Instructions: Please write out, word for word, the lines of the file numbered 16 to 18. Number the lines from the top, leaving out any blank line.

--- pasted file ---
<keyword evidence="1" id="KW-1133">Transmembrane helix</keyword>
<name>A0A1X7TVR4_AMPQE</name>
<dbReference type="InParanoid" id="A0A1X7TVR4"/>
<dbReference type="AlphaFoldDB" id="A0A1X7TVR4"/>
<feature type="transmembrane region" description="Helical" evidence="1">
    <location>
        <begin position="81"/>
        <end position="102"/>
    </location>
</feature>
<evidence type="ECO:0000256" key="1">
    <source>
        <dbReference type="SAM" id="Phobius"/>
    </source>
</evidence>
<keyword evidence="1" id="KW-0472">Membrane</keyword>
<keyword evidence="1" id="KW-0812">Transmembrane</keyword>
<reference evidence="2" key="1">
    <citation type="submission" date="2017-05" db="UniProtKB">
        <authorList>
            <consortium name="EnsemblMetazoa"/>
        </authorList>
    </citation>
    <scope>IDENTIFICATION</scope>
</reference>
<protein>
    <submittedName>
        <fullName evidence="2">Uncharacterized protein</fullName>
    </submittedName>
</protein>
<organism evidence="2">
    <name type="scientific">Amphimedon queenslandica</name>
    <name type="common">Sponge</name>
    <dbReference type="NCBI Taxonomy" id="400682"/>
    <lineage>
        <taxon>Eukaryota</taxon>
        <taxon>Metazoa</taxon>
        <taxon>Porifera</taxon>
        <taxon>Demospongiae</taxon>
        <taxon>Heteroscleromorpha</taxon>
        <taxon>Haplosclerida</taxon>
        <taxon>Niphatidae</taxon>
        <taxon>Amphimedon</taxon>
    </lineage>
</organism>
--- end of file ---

<keyword evidence="1" id="KW-0472">Membrane</keyword>
<keyword evidence="1" id="KW-0812">Transmembrane</keyword>
<reference evidence="2" key="1">